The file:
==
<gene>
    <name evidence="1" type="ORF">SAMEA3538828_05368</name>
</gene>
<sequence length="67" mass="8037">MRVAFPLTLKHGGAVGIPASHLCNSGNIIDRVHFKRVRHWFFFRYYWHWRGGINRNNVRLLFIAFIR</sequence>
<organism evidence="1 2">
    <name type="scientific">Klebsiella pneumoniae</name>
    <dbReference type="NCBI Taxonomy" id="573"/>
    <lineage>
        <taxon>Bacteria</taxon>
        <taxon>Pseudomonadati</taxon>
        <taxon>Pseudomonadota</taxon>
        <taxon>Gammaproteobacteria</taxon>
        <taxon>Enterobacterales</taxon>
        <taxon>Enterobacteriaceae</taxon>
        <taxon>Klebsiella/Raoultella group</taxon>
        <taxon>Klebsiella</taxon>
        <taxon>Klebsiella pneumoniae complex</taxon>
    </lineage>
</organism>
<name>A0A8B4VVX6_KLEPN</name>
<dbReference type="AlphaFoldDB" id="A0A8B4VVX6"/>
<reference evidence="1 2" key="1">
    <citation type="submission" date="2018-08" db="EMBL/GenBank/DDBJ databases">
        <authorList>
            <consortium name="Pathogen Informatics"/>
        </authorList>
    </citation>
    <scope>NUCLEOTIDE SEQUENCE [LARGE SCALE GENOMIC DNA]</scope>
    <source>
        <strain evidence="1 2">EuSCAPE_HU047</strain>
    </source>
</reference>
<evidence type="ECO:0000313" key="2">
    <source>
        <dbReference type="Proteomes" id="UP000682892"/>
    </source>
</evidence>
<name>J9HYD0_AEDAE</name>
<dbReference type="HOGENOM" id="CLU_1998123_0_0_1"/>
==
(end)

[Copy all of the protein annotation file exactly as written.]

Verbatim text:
<gene>
    <name evidence="1" type="ORF">SAMEA3538828_05368</name>
</gene>
<sequence length="67" mass="8037">MRVAFPLTLKHGGAVGIPASHLCNSGNIIDRVHFKRVRHWFFFRYYWHWRGGINRNNVRLLFIAFIR</sequence>
<organism evidence="1 2">
    <name type="scientific">Klebsiella pneumoniae</name>
    <dbReference type="NCBI Taxonomy" id="573"/>
    <lineage>
        <taxon>Bacteria</taxon>
        <taxon>Pseudomonadati</taxon>
        <taxon>Pseudomonadota</taxon>
        <taxon>Gammaproteobacteria</taxon>
        <taxon>Enterobacterales</taxon>
        <taxon>Enterobacteriaceae</taxon>
        <taxon>Klebsiella/Raoultella group</taxon>
        <taxon>Klebsiella</taxon>
        <taxon>Klebsiella pneumoniae complex</taxon>
    </lineage>
</organism>
<name>A0A8B4VVX6_KLEPN</name>
<dbReference type="AlphaFoldDB" id="A0A8B4VVX6"/>
<reference evidence="1 2" key="1">
    <citation type="submission" date="2018-08" db="EMBL/GenBank/DDBJ databases">
        <authorList>
            <consortium name="Pathogen Informatics"/>
        </authorList>
    </citation>
    <scope>NUCLEOTIDE SEQUENCE [LARGE SCALE GENOMIC DNA]</scope>
    <source>
        <strain evidence="1 2">EuSCAPE_HU047</strain>
    </source>
</reference>
<evidence type="ECO:0000313" key="2">
    <source>
        <dbReference type="Proteomes" id="UP000682892"/>
    </source>
</evidence>
<name>J9HYD0_AEDAE</name>
<dbReference type="HOGENOM" id="CLU_1998123_0_0_1"/>